FIG. 1 is a largely diagrammatic representation of one kind of air heating apparatus to which the invention may be applied; and,

FIG. 2 is a schematic representation of a control circuit arrangement embodying the invention.

It is believed that the invention will be more readily understood if it is explained as applied to one type of air heater adapted for use in hazardous atmospheres. Thus,-the FIG. -1 representation of an air heater is provided for showing certain basic elements included in such a heater.

In FIG. 1, a liquid heating tank 2 containing a series of electrical heating elements 4 is provided to heat liquid which is pumped through a continuous circuit including the liquid pump 6, liquid line 8, heat exchanger or coil and liquid line 12 back to the tank 2. Air is forced through the coil by an electrically powered blower assembly 14 and the heated air is conducted from the outlet 16 on the opposite side of the heat exchanger through ducts (not shown) to the area to be served. 1 w

The power control circuit and safety control circuit for controlling operation of certain parts of the FIG. 1 apparatus are shown in FIG. 2. All of the circuitry required for operating heater apparatus of the nature illustrated in FIG. 1 is not included in FIG. 2, FIG. 2 illustrating those parts of the circuitry herein characterized as the power control circuit and the safety control circuit. The power control circuit is so characterized because it controls the operation of the switches through which the power for electrical heating elements 4 and the blower means 14 of FIG. 1 is delivered. The safety control circuitis so characterized because under unsafe operating conditions it will cause the power control circuit to shut down the heater.

All of the power control circuitis on the left side of the heavy vertical line designated 20 and is encased in explosion proof structure as illustrated by the brokenline box. A part of the safety control circuit (i.e., that part of the circuit directly associated with the power control circuit), is also onthe left side of the heavy line 20, while that part of the safety control circuit including the unsafe condition sensitive switches is on the right side of the heavy line 20.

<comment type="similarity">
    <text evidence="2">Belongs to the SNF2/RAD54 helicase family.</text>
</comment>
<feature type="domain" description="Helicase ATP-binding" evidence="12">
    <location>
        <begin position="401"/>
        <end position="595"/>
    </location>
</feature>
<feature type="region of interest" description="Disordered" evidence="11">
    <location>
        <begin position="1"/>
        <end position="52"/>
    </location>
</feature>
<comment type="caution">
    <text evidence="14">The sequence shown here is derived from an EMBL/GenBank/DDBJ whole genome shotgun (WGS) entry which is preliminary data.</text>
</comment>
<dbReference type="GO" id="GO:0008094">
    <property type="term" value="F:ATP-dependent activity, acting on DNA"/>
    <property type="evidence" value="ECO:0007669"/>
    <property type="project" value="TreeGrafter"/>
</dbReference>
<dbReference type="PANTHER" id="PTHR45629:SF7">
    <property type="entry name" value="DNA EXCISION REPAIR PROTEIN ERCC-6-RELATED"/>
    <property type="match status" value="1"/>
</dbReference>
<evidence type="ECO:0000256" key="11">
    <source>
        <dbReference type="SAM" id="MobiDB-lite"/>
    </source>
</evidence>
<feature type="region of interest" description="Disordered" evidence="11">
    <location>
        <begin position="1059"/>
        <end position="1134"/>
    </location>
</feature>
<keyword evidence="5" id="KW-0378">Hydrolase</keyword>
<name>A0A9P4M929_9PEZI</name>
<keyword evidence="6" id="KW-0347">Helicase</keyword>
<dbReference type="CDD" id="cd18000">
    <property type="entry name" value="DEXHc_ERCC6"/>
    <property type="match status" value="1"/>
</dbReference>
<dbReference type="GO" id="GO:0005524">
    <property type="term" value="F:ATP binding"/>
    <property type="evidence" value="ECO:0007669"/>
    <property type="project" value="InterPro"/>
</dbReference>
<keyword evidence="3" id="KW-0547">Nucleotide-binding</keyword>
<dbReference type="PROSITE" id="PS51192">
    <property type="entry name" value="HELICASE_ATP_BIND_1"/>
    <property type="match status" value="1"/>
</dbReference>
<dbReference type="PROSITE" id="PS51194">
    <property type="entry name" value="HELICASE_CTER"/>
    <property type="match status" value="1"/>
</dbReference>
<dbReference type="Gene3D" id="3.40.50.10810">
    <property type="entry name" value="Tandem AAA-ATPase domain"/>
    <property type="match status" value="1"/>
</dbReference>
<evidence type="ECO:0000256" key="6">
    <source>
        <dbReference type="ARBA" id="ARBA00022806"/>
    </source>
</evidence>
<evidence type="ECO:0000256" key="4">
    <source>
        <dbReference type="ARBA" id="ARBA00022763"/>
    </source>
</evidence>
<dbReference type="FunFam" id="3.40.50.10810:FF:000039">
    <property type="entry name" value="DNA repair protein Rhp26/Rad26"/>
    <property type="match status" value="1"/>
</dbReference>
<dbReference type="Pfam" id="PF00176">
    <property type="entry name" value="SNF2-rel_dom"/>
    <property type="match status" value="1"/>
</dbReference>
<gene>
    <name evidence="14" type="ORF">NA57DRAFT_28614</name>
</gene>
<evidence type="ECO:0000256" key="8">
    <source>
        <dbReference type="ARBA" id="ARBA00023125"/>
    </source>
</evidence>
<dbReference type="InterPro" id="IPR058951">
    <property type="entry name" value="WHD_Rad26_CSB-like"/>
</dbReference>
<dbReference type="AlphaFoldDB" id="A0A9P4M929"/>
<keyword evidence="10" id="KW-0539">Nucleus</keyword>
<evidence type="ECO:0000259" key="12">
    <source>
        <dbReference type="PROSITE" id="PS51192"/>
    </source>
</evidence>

Under normal starting conditions, the power control circuit serves to cause energization in sequence of theblower means 14 and then the electric heating elements 4. The manner in which this is accomplished by the circuits of FIG. 2 will not be described.

Alternating current line power is initially delivered to the primary winding of control transformer 22 through line 23, one set of contacts 24 of the momentary contact start switch 25, and line 26. With the secondary of the transformer 22 energized and start switch 25 momentarily closed, both the thermoelectric generator heater element 21 and the blower relay switch winding 27 will be energized;'the former through a completed circuit including the transformer secondary line 28, normally closed switch'6l, the heater 21, and line 29 back to the secondary; and the latter through the completed circuit including the secondary line 28, upper contacts 30 of the start switch 25, line 31, normally closed switch 32 in time delay relay 33, line 34, the winding 27, and line 29 back to the secondary.

The blower relay switch means 35, controlled by winding 27, includes one set of contacts 36 in parallel with the'contacts 24 of the start switch 25 so that after the switch means 35 closes due to energization of the winding 27 opening of start switch 25 does not result in de-energization of the control transformer 22. The other set of contacts 30 of startswitch 25 is in parallel with the normally open switch 37 of the other time delay relay 38, which operates to a closed position in a relatively short period (say 2seconds) after energization of its filament 39, so that energization of the relay winding 27 will continue through the previously recited circuit after start switch 25 is released.

The time delay relay 33 has a period of somewhat longer time (say three minutes) after energization of its filament 40 before its normally closed switch 32 opens. The time delay relays 33 and 38 are simultaneously energized from the transformer secondary when start switch 25 is closed through the following circuit: the start switch contacts 30, line 31, relay switch 32, the branch of line 34 connected to normally closed switch 41 of limit control relay 42, and line 43 connected to each of the filaments 39 and 40. The delay period of the time delay relay 33 permits the thermoelectric generator heater 21 to emit sufficient heat that thermoelectric generator 44 associated therewith generates power of the order required to make the safety control circuit functional before the switch 32 opens after the three minutes. During the portion of this period after energization of the blower relay winding 27 and before energization of the safety control circuit, the blower means 14 will be energized without the electrical air heating elements 4 being energized so that there is a period of purging unheated air flow.